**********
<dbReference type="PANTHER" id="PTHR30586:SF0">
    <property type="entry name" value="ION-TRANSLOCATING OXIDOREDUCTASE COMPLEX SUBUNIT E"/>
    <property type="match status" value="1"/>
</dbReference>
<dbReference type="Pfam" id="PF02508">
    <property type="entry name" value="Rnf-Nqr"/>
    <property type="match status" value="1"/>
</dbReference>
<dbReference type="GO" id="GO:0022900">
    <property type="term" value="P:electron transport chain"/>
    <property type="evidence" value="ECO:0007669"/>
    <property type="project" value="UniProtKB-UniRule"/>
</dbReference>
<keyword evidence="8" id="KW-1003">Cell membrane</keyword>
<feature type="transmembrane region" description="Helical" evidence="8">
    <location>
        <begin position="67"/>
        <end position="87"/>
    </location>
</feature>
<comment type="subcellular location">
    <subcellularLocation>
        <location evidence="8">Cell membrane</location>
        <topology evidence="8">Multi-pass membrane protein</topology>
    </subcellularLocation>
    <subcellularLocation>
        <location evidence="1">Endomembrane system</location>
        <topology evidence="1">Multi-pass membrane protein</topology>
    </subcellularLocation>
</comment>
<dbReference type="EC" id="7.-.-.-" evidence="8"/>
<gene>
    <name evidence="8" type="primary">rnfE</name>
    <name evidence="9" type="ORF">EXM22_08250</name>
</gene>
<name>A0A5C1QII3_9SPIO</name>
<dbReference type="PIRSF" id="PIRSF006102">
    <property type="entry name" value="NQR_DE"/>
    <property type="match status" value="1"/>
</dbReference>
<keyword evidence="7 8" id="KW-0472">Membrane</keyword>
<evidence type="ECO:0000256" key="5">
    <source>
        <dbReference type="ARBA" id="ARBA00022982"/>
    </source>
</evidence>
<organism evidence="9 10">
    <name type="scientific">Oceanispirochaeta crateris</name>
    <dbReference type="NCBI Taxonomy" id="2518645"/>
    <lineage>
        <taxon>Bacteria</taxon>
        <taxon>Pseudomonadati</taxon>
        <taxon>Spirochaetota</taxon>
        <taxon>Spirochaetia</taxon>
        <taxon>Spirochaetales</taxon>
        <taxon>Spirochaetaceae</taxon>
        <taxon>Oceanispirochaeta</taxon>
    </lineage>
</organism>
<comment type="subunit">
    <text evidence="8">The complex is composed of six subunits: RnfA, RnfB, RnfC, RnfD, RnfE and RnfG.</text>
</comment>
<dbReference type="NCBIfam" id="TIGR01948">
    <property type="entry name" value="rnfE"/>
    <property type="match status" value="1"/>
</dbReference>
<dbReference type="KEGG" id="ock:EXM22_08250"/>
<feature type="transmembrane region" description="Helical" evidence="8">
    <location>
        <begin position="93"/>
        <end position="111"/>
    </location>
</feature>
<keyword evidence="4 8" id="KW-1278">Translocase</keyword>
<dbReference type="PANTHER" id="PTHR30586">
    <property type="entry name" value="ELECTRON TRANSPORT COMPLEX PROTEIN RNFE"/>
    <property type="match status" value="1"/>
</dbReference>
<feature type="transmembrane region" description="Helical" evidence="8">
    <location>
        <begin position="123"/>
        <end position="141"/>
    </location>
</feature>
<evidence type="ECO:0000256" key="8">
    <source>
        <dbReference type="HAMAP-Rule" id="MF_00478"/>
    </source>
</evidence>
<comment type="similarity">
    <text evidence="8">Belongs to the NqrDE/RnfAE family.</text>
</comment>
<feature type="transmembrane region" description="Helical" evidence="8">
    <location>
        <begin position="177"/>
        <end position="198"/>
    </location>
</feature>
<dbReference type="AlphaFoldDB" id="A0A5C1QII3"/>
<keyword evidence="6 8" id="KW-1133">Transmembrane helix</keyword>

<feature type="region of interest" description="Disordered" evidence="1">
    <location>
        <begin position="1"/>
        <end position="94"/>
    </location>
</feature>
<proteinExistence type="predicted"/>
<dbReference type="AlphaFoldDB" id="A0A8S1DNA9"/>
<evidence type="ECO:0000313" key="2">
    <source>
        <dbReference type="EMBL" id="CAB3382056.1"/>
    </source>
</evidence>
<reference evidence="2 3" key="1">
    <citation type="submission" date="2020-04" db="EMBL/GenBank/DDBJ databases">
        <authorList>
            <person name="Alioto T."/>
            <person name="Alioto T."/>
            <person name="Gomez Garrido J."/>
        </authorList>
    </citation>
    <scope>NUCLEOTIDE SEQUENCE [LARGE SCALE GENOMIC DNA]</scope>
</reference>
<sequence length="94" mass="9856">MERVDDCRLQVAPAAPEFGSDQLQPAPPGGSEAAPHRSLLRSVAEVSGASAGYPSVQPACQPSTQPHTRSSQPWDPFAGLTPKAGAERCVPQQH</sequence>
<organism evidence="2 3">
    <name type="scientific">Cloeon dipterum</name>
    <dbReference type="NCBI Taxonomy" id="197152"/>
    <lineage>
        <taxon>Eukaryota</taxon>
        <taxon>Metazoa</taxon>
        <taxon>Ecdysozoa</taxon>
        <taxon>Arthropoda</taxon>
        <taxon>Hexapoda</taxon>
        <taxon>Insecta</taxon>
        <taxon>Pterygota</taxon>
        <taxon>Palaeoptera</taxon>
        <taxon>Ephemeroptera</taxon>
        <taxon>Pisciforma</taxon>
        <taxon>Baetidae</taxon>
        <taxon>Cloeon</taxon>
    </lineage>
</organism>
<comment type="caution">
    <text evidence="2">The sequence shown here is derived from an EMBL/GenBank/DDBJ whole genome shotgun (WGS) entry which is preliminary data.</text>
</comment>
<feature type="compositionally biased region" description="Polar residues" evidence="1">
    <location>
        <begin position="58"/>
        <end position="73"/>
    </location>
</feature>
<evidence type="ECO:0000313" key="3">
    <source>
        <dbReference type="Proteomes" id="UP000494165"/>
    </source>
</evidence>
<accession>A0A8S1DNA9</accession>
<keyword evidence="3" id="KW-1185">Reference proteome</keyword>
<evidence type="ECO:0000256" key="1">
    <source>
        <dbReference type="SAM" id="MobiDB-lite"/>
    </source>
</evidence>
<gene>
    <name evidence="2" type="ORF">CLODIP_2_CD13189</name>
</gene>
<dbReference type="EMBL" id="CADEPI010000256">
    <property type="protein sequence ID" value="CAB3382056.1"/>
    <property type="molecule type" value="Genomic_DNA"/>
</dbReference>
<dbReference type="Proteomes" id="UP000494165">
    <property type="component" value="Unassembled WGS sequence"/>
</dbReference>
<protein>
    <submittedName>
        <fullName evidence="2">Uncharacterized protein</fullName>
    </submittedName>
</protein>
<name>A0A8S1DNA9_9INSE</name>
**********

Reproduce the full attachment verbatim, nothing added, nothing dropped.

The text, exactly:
<dbReference type="PANTHER" id="PTHR30586:SF0">
    <property type="entry name" value="ION-TRANSLOCATING OXIDOREDUCTASE COMPLEX SUBUNIT E"/>
    <property type="match status" value="1"/>
</dbReference>
<dbReference type="Pfam" id="PF02508">
    <property type="entry name" value="Rnf-Nqr"/>
    <property type="match status" value="1"/>
</dbReference>
<dbReference type="GO" id="GO:0022900">
    <property type="term" value="P:electron transport chain"/>
    <property type="evidence" value="ECO:0007669"/>
    <property type="project" value="UniProtKB-UniRule"/>
</dbReference>
<keyword evidence="8" id="KW-1003">Cell membrane</keyword>
<feature type="transmembrane region" description="Helical" evidence="8">
    <location>
        <begin position="67"/>
        <end position="87"/>
    </location>
</feature>
<comment type="subcellular location">
    <subcellularLocation>
        <location evidence="8">Cell membrane</location>
        <topology evidence="8">Multi-pass membrane protein</topology>
    </subcellularLocation>
    <subcellularLocation>
        <location evidence="1">Endomembrane system</location>
        <topology evidence="1">Multi-pass membrane protein</topology>
    </subcellularLocation>
</comment>
<dbReference type="EC" id="7.-.-.-" evidence="8"/>
<gene>
    <name evidence="8" type="primary">rnfE</name>
    <name evidence="9" type="ORF">EXM22_08250</name>
</gene>
<name>A0A5C1QII3_9SPIO</name>
<dbReference type="PIRSF" id="PIRSF006102">
    <property type="entry name" value="NQR_DE"/>
    <property type="match status" value="1"/>
</dbReference>
<keyword evidence="7 8" id="KW-0472">Membrane</keyword>
<evidence type="ECO:0000256" key="5">
    <source>
        <dbReference type="ARBA" id="ARBA00022982"/>
    </source>
</evidence>
<organism evidence="9 10">
    <name type="scientific">Oceanispirochaeta crateris</name>
    <dbReference type="NCBI Taxonomy" id="2518645"/>
    <lineage>
        <taxon>Bacteria</taxon>
        <taxon>Pseudomonadati</taxon>
        <taxon>Spirochaetota</taxon>
        <taxon>Spirochaetia</taxon>
        <taxon>Spirochaetales</taxon>
        <taxon>Spirochaetaceae</taxon>
        <taxon>Oceanispirochaeta</taxon>
    </lineage>
</organism>
<comment type="subunit">
    <text evidence="8">The complex is composed of six subunits: RnfA, RnfB, RnfC, RnfD, RnfE and RnfG.</text>
</comment>
<dbReference type="NCBIfam" id="TIGR01948">
    <property type="entry name" value="rnfE"/>
    <property type="match status" value="1"/>
</dbReference>
<dbReference type="KEGG" id="ock:EXM22_08250"/>
<feature type="transmembrane region" description="Helical" evidence="8">
    <location>
        <begin position="93"/>
        <end position="111"/>
    </location>
</feature>
<keyword evidence="4 8" id="KW-1278">Translocase</keyword>
<dbReference type="PANTHER" id="PTHR30586">
    <property type="entry name" value="ELECTRON TRANSPORT COMPLEX PROTEIN RNFE"/>
    <property type="match status" value="1"/>
</dbReference>
<feature type="transmembrane region" description="Helical" evidence="8">
    <location>
        <begin position="123"/>
        <end position="141"/>
    </location>
</feature>
<evidence type="ECO:0000256" key="8">
    <source>
        <dbReference type="HAMAP-Rule" id="MF_00478"/>
    </source>
</evidence>
<comment type="similarity">
    <text evidence="8">Belongs to the NqrDE/RnfAE family.</text>
</comment>
<feature type="transmembrane region" description="Helical" evidence="8">
    <location>
        <begin position="177"/>
        <end position="198"/>
    </location>
</feature>
<dbReference type="AlphaFoldDB" id="A0A5C1QII3"/>
<keyword evidence="6 8" id="KW-1133">Transmembrane helix</keyword>

<feature type="region of interest" description="Disordered" evidence="1">
    <location>
        <begin position="1"/>
        <end position="94"/>
    </location>
</feature>
<proteinExistence type="predicted"/>
<dbReference type="AlphaFoldDB" id="A0A8S1DNA9"/>
<evidence type="ECO:0000313" key="2">
    <source>
        <dbReference type="EMBL" id="CAB3382056.1"/>
    </source>
</evidence>
<reference evidence="2 3" key="1">
    <citation type="submission" date="2020-04" db="EMBL/GenBank/DDBJ databases">
        <authorList>
            <person name="Alioto T."/>
            <person name="Alioto T."/>
            <person name="Gomez Garrido J."/>
        </authorList>
    </citation>
    <scope>NUCLEOTIDE SEQUENCE [LARGE SCALE GENOMIC DNA]</scope>
</reference>
<sequence length="94" mass="9856">MERVDDCRLQVAPAAPEFGSDQLQPAPPGGSEAAPHRSLLRSVAEVSGASAGYPSVQPACQPSTQPHTRSSQPWDPFAGLTPKAGAERCVPQQH</sequence>
<organism evidence="2 3">
    <name type="scientific">Cloeon dipterum</name>
    <dbReference type="NCBI Taxonomy" id="197152"/>
    <lineage>
        <taxon>Eukaryota</taxon>
        <taxon>Metazoa</taxon>
        <taxon>Ecdysozoa</taxon>
        <taxon>Arthropoda</taxon>
        <taxon>Hexapoda</taxon>
        <taxon>Insecta</taxon>
        <taxon>Pterygota</taxon>
        <taxon>Palaeoptera</taxon>
        <taxon>Ephemeroptera</taxon>
        <taxon>Pisciforma</taxon>
        <taxon>Baetidae</taxon>
        <taxon>Cloeon</taxon>
    </lineage>
</organism>
<comment type="caution">
    <text evidence="2">The sequence shown here is derived from an EMBL/GenBank/DDBJ whole genome shotgun (WGS) entry which is preliminary data.</text>
</comment>
<feature type="compositionally biased region" description="Polar residues" evidence="1">
    <location>
        <begin position="58"/>
        <end position="73"/>
    </location>
</feature>
<evidence type="ECO:0000313" key="3">
    <source>
        <dbReference type="Proteomes" id="UP000494165"/>
    </source>
</evidence>
<accession>A0A8S1DNA9</accession>
<keyword evidence="3" id="KW-1185">Reference proteome</keyword>
<evidence type="ECO:0000256" key="1">
    <source>
        <dbReference type="SAM" id="MobiDB-lite"/>
    </source>
</evidence>
<gene>
    <name evidence="2" type="ORF">CLODIP_2_CD13189</name>
</gene>
<dbReference type="EMBL" id="CADEPI010000256">
    <property type="protein sequence ID" value="CAB3382056.1"/>
    <property type="molecule type" value="Genomic_DNA"/>
</dbReference>
<dbReference type="Proteomes" id="UP000494165">
    <property type="component" value="Unassembled WGS sequence"/>
</dbReference>
<protein>
    <submittedName>
        <fullName evidence="2">Uncharacterized protein</fullName>
    </submittedName>
</protein>
<name>A0A8S1DNA9_9INSE</name>